13 What is the bureaucracy?  A large, complex organization of appointed officials who oversee and enforce the laws  Congress and the President both have authority over the American bureaucracy  Federal agencies work with state and local agencies to ensure laws are carried out properly  Government by proxy: Lawmakers use the bureaucracy to staff and administer federal programs and do the work of the laws


15 What does today’s bureaucracy look like?  The Great Depression paved the way for greater government involvement in economic and social problems  WWII required more bureaucracy to oversee the war effort  9/11 created a new department (Homeland Security)  Merit: Competitive Service Exam  Civil servants who align with President’s views  Cabinet, judges, ambassadors  Confidential positions (aides)  Noncareer executive assignments (policy) HistoryRecruitment

16 What does today’s bureaucracy look like?  56% Male  44% Female  69% White  31% Racial Minorities  Agencies have discretionary authority, but…  Laws restrict ability to hire, fire, build, sell  Congress typically assigns several agencies to one job  As a result…  Government is slow to act  Agencies are inconsistent  “Red tape” Demographics (2004)Constraints

17 Then: The Iron Triangle Now: An Issue Network

18 How does Congress oversee the bureaucracy?  Congress approves every agency  All money spent by agencies is first approved by Congress (power of the purse)  Authorization legislation sets spending limits on programs  Approved funds must be appropriated for a specific purpose  House Appropriations Committee approves each agency’s budget Except when trust funds are used for public benefits (SS)

19 How does Congress oversee the bureaucracy?  Legislative veto: Congress would block agency actions by voting them down before they took effect  These resolutions did not require the President’s signature  Ruled UNCONSTITUTIONAL in 1983  Congressional investigations: Congress can investigate an agency’s decisions and outcomes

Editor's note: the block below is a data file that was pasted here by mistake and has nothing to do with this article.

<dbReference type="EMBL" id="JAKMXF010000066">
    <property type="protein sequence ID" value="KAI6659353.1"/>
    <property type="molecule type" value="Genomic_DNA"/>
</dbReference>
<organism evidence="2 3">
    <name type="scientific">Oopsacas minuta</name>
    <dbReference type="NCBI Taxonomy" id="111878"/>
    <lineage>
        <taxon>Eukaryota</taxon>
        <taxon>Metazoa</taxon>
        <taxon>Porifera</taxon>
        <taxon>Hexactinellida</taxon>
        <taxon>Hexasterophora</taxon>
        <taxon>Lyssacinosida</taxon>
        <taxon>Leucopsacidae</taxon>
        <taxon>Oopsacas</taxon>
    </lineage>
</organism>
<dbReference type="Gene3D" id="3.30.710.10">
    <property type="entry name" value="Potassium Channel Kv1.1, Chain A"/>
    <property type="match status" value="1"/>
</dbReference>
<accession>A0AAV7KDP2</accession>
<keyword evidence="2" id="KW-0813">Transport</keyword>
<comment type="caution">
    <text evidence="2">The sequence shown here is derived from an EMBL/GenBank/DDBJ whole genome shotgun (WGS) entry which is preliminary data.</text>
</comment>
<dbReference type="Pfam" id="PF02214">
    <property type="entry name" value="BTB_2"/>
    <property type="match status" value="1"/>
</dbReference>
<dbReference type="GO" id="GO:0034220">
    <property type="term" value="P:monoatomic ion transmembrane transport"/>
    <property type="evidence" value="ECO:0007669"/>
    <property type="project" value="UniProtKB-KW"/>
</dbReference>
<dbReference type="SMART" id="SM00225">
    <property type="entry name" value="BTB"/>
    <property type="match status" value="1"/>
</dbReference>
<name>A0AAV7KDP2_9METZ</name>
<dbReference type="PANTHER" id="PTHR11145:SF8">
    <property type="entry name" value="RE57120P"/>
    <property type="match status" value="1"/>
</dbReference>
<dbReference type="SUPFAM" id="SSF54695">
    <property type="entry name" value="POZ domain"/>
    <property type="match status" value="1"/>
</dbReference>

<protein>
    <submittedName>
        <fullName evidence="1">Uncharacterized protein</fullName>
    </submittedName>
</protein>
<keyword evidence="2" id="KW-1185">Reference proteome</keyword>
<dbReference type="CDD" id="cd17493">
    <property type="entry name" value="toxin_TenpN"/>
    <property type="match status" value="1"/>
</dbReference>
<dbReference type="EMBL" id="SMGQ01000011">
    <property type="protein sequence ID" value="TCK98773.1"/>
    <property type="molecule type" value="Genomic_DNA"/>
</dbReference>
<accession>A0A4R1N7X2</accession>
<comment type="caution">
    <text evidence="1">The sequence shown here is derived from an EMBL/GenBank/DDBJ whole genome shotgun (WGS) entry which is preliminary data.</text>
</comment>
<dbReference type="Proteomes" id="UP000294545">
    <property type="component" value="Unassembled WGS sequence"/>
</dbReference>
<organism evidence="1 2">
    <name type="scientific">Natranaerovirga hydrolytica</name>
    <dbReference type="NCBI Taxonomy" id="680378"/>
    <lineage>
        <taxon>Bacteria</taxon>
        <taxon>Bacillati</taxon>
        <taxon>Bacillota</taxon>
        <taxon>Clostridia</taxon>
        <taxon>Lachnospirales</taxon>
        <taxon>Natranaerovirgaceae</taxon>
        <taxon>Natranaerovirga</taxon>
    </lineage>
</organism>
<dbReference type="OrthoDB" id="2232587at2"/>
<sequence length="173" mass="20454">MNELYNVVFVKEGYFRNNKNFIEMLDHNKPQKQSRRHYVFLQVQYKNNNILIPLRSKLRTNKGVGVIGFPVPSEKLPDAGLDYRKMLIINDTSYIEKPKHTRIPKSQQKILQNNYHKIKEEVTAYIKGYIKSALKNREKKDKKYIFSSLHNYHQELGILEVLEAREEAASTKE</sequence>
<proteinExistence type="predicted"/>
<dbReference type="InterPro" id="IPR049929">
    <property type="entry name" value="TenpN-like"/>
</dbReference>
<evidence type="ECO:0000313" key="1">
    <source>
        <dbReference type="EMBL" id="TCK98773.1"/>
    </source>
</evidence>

20 Is red tape always negative? What knowledge issues are important in the federal bureaucracy? Is our bureaucracy a “fourth branch” of government?

21 A Guide Model Congress Bill: Parts 2 and 3

22 MC Bill Part 2: Bureaucracy  Cabinet department  Head of department  Responsibilities of department that correspond with the bill  Judicial powers to enforce the bill  National Institutes of Health (Part of Department of Health and Human Services)  Frances Collins, Director  Conduct and fund medical research with federal dollars  Allocate funds (approved by Congress) for new stem cell research projects, oversee research reports; No fines involved Part 2 Instructions Part 2 Example: Stem Cell Research

23 MC Part 3: Interest Groups  Interest group in support of bill  History, purpose, advantages to bill  Interest group in opposition to bill  History, purpose, disadvantages to bill  American Association for the Advancement of Science  Citizens Against Government Waste Part 3 Instructions Part 3 Example: Stem Cell Research